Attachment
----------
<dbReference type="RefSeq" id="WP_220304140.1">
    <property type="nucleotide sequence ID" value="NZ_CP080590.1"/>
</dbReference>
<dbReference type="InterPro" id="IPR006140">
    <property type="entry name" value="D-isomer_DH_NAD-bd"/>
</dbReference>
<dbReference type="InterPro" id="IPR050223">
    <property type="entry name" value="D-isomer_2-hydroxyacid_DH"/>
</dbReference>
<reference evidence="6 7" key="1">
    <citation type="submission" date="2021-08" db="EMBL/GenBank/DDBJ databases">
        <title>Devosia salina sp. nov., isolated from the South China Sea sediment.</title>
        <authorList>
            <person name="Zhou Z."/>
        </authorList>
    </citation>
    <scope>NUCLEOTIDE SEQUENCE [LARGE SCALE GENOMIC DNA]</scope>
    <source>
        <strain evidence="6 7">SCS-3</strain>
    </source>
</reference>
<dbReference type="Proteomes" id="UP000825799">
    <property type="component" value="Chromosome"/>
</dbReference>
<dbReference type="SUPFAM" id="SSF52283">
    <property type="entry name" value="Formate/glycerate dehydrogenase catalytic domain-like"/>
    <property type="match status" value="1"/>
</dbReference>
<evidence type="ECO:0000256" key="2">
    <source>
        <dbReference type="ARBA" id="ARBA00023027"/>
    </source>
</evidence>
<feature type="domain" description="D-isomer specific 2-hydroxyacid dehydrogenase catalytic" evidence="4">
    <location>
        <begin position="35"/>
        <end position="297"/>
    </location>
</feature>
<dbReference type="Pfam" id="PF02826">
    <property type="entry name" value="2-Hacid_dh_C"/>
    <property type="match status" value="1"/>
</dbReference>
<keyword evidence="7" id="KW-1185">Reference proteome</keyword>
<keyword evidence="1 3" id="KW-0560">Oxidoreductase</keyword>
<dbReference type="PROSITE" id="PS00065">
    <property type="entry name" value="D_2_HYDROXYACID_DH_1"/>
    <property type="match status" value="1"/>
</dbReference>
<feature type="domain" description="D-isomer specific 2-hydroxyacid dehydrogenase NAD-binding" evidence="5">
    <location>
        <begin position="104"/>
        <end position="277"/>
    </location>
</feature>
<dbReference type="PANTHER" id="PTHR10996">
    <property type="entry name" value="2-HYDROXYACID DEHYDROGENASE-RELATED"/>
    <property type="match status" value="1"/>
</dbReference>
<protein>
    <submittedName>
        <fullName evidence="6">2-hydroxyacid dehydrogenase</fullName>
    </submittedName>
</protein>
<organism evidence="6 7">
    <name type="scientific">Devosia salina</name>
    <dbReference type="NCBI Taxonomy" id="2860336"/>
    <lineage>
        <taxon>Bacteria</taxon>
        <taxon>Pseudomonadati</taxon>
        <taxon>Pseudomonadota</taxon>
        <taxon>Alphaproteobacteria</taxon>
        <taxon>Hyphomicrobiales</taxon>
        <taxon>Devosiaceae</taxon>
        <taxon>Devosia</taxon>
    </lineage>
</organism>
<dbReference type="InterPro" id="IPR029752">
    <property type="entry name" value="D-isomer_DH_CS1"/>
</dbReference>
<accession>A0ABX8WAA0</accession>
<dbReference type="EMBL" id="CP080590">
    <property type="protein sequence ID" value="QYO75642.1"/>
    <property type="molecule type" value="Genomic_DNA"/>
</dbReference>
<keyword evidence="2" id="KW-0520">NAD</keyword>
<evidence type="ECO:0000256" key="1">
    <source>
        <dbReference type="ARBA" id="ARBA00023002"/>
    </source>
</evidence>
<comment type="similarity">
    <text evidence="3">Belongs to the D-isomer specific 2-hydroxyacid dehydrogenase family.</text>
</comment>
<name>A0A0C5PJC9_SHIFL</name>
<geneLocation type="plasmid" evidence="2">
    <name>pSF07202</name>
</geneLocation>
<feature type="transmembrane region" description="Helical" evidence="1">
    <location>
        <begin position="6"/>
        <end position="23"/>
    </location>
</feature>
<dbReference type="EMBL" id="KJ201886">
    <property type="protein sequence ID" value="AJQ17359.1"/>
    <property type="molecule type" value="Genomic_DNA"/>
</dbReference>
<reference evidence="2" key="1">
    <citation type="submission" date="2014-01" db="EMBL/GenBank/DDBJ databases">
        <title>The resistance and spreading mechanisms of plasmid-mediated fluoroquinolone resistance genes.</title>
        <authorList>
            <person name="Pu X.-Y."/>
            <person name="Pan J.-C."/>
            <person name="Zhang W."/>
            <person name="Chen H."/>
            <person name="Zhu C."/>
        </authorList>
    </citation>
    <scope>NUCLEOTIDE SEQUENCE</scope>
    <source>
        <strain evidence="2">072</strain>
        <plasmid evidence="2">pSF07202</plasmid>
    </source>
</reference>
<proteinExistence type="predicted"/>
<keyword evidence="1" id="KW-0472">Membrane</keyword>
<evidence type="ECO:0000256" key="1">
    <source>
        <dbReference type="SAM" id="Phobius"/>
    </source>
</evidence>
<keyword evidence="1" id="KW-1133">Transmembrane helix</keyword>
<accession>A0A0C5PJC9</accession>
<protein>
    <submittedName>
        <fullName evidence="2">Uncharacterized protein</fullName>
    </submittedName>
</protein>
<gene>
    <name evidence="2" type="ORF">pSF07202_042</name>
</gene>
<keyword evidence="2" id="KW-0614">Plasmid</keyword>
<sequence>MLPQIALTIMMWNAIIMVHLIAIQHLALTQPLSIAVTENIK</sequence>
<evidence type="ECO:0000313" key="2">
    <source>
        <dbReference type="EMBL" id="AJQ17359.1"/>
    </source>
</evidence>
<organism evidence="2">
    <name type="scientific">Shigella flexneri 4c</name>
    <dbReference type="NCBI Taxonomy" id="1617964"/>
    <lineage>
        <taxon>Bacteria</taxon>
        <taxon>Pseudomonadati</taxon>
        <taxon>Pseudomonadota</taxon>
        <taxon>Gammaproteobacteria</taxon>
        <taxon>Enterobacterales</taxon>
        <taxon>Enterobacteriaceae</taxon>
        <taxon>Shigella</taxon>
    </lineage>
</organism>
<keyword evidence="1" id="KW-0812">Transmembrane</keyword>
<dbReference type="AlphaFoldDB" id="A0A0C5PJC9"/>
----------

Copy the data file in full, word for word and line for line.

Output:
<dbReference type="RefSeq" id="WP_220304140.1">
    <property type="nucleotide sequence ID" value="NZ_CP080590.1"/>
</dbReference>
<dbReference type="InterPro" id="IPR006140">
    <property type="entry name" value="D-isomer_DH_NAD-bd"/>
</dbReference>
<dbReference type="InterPro" id="IPR050223">
    <property type="entry name" value="D-isomer_2-hydroxyacid_DH"/>
</dbReference>
<reference evidence="6 7" key="1">
    <citation type="submission" date="2021-08" db="EMBL/GenBank/DDBJ databases">
        <title>Devosia salina sp. nov., isolated from the South China Sea sediment.</title>
        <authorList>
            <person name="Zhou Z."/>
        </authorList>
    </citation>
    <scope>NUCLEOTIDE SEQUENCE [LARGE SCALE GENOMIC DNA]</scope>
    <source>
        <strain evidence="6 7">SCS-3</strain>
    </source>
</reference>
<dbReference type="Proteomes" id="UP000825799">
    <property type="component" value="Chromosome"/>
</dbReference>
<dbReference type="SUPFAM" id="SSF52283">
    <property type="entry name" value="Formate/glycerate dehydrogenase catalytic domain-like"/>
    <property type="match status" value="1"/>
</dbReference>
<evidence type="ECO:0000256" key="2">
    <source>
        <dbReference type="ARBA" id="ARBA00023027"/>
    </source>
</evidence>
<feature type="domain" description="D-isomer specific 2-hydroxyacid dehydrogenase catalytic" evidence="4">
    <location>
        <begin position="35"/>
        <end position="297"/>
    </location>
</feature>
<dbReference type="Pfam" id="PF02826">
    <property type="entry name" value="2-Hacid_dh_C"/>
    <property type="match status" value="1"/>
</dbReference>
<keyword evidence="7" id="KW-1185">Reference proteome</keyword>
<keyword evidence="1 3" id="KW-0560">Oxidoreductase</keyword>
<dbReference type="PROSITE" id="PS00065">
    <property type="entry name" value="D_2_HYDROXYACID_DH_1"/>
    <property type="match status" value="1"/>
</dbReference>
<feature type="domain" description="D-isomer specific 2-hydroxyacid dehydrogenase NAD-binding" evidence="5">
    <location>
        <begin position="104"/>
        <end position="277"/>
    </location>
</feature>
<dbReference type="PANTHER" id="PTHR10996">
    <property type="entry name" value="2-HYDROXYACID DEHYDROGENASE-RELATED"/>
    <property type="match status" value="1"/>
</dbReference>
<protein>
    <submittedName>
        <fullName evidence="6">2-hydroxyacid dehydrogenase</fullName>
    </submittedName>
</protein>
<organism evidence="6 7">
    <name type="scientific">Devosia salina</name>
    <dbReference type="NCBI Taxonomy" id="2860336"/>
    <lineage>
        <taxon>Bacteria</taxon>
        <taxon>Pseudomonadati</taxon>
        <taxon>Pseudomonadota</taxon>
        <taxon>Alphaproteobacteria</taxon>
        <taxon>Hyphomicrobiales</taxon>
        <taxon>Devosiaceae</taxon>
        <taxon>Devosia</taxon>
    </lineage>
</organism>
<dbReference type="InterPro" id="IPR029752">
    <property type="entry name" value="D-isomer_DH_CS1"/>
</dbReference>
<accession>A0ABX8WAA0</accession>
<dbReference type="EMBL" id="CP080590">
    <property type="protein sequence ID" value="QYO75642.1"/>
    <property type="molecule type" value="Genomic_DNA"/>
</dbReference>
<keyword evidence="2" id="KW-0520">NAD</keyword>
<evidence type="ECO:0000256" key="1">
    <source>
        <dbReference type="ARBA" id="ARBA00023002"/>
    </source>
</evidence>
<comment type="similarity">
    <text evidence="3">Belongs to the D-isomer specific 2-hydroxyacid dehydrogenase family.</text>
</comment>
<name>A0A0C5PJC9_SHIFL</name>
<geneLocation type="plasmid" evidence="2">
    <name>pSF07202</name>
</geneLocation>
<feature type="transmembrane region" description="Helical" evidence="1">
    <location>
        <begin position="6"/>
        <end position="23"/>
    </location>
</feature>
<dbReference type="EMBL" id="KJ201886">
    <property type="protein sequence ID" value="AJQ17359.1"/>
    <property type="molecule type" value="Genomic_DNA"/>
</dbReference>
<reference evidence="2" key="1">
    <citation type="submission" date="2014-01" db="EMBL/GenBank/DDBJ databases">
        <title>The resistance and spreading mechanisms of plasmid-mediated fluoroquinolone resistance genes.</title>
        <authorList>
            <person name="Pu X.-Y."/>
            <person name="Pan J.-C."/>
            <person name="Zhang W."/>
            <person name="Chen H."/>
            <person name="Zhu C."/>
        </authorList>
    </citation>
    <scope>NUCLEOTIDE SEQUENCE</scope>
    <source>
        <strain evidence="2">072</strain>
        <plasmid evidence="2">pSF07202</plasmid>
    </source>
</reference>
<proteinExistence type="predicted"/>
<keyword evidence="1" id="KW-0472">Membrane</keyword>
<evidence type="ECO:0000256" key="1">
    <source>
        <dbReference type="SAM" id="Phobius"/>
    </source>
</evidence>
<keyword evidence="1" id="KW-1133">Transmembrane helix</keyword>
<accession>A0A0C5PJC9</accession>
<protein>
    <submittedName>
        <fullName evidence="2">Uncharacterized protein</fullName>
    </submittedName>
</protein>
<gene>
    <name evidence="2" type="ORF">pSF07202_042</name>
</gene>
<keyword evidence="2" id="KW-0614">Plasmid</keyword>
<sequence>MLPQIALTIMMWNAIIMVHLIAIQHLALTQPLSIAVTENIK</sequence>
<evidence type="ECO:0000313" key="2">
    <source>
        <dbReference type="EMBL" id="AJQ17359.1"/>
    </source>
</evidence>
<organism evidence="2">
    <name type="scientific">Shigella flexneri 4c</name>
    <dbReference type="NCBI Taxonomy" id="1617964"/>
    <lineage>
        <taxon>Bacteria</taxon>
        <taxon>Pseudomonadati</taxon>
        <taxon>Pseudomonadota</taxon>
        <taxon>Gammaproteobacteria</taxon>
        <taxon>Enterobacterales</taxon>
        <taxon>Enterobacteriaceae</taxon>
        <taxon>Shigella</taxon>
    </lineage>
</organism>
<keyword evidence="1" id="KW-0812">Transmembrane</keyword>
<dbReference type="AlphaFoldDB" id="A0A0C5PJC9"/>